Federal Court Blocks Controversial Abortion Ban From Going Into Effect
A federal court has granted an injunction to prevent a new law restricting nearly all abortions from going into effect. The so called, “Heartbeat Bill,” which bans abortion at the point a fetal heartbeat can be detected, was set to go into effect next week.
U.S. District Court Judge Michael Barrett of Cincinnati granted a preliminary injunction to keep the law from going into effect on July 11. In his ruling, Barrett said the challengers in this case were "certain to succeed on the merits." He said the law places an "undue burden on a woman's right to choose a pre-viability abortion."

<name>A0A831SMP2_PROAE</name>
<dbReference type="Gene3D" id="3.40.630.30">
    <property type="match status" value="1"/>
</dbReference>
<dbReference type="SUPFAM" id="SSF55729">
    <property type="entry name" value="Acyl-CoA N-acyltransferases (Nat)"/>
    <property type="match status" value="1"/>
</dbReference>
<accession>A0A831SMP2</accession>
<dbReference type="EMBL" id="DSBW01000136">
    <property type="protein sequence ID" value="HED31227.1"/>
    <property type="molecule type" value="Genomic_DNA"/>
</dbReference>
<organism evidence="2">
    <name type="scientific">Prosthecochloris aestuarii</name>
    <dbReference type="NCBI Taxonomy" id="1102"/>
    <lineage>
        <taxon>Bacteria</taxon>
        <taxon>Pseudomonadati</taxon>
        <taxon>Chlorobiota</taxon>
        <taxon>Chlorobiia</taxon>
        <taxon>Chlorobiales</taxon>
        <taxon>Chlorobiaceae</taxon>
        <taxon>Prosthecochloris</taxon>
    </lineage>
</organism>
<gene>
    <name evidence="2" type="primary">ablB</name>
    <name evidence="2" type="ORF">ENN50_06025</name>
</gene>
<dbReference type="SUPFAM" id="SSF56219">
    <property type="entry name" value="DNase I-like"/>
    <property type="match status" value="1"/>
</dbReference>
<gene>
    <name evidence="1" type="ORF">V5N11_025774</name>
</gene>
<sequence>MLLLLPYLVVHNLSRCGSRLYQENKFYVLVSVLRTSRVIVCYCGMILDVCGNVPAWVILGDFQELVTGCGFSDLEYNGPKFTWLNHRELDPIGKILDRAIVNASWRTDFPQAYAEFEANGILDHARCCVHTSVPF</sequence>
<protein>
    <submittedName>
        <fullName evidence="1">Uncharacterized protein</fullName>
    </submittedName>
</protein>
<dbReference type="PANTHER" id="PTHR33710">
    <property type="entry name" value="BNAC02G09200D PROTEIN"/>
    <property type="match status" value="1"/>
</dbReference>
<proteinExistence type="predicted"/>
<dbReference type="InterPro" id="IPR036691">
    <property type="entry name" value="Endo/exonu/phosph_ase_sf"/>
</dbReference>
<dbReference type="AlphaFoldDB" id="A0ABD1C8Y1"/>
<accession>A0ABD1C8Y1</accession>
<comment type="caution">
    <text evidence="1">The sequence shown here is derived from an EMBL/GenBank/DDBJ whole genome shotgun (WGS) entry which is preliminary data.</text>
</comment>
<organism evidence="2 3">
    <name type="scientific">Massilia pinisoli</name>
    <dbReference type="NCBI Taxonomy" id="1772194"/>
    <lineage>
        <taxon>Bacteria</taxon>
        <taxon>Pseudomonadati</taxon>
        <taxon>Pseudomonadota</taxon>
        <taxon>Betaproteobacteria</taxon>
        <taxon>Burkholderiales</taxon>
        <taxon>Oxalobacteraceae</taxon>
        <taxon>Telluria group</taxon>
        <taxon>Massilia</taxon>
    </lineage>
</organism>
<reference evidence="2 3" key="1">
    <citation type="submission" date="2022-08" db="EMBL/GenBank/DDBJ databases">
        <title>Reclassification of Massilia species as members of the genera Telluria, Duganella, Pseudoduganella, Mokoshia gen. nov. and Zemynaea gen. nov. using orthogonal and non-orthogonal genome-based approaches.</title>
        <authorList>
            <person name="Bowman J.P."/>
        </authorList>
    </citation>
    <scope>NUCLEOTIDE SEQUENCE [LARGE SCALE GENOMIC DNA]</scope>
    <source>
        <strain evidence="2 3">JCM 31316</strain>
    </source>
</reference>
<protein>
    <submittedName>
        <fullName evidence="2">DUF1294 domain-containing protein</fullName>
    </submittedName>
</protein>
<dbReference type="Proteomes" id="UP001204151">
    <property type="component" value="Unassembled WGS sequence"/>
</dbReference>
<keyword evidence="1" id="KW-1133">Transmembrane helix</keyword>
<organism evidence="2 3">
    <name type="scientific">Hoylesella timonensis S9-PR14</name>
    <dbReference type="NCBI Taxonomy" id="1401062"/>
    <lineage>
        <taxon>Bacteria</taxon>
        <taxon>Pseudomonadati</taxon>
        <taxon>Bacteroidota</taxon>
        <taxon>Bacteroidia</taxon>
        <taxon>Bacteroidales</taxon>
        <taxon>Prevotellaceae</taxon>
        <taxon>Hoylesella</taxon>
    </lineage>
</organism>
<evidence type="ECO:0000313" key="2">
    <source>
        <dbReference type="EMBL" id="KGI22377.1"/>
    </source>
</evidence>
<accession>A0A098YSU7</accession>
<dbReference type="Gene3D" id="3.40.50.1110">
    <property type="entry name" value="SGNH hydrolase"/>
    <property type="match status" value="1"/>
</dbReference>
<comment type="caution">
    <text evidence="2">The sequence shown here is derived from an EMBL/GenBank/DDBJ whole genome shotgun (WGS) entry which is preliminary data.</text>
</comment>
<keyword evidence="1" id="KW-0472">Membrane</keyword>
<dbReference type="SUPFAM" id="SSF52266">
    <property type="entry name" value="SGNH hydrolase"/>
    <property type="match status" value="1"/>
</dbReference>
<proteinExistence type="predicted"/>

If the law had gone into effect, abortions would have been banned at about six weeks into pregnancy. Opponents point out many women don't realize they are pregnant at that point.
The ACLU of Ohio’s Freda Levenson, says she’s not surprised the by the federal court's ruling.
“The district court judge was expected to apply the law and he did what he should and naturally would do. We would have been absolutely shocked if this would have come out otherwise," Levenson says.
Ohio Attorney General Dave Yost says he’ll appeal the ruling. About a dozen other states have enacted or considered similar bans but none have yet to survive a federal court challenge.
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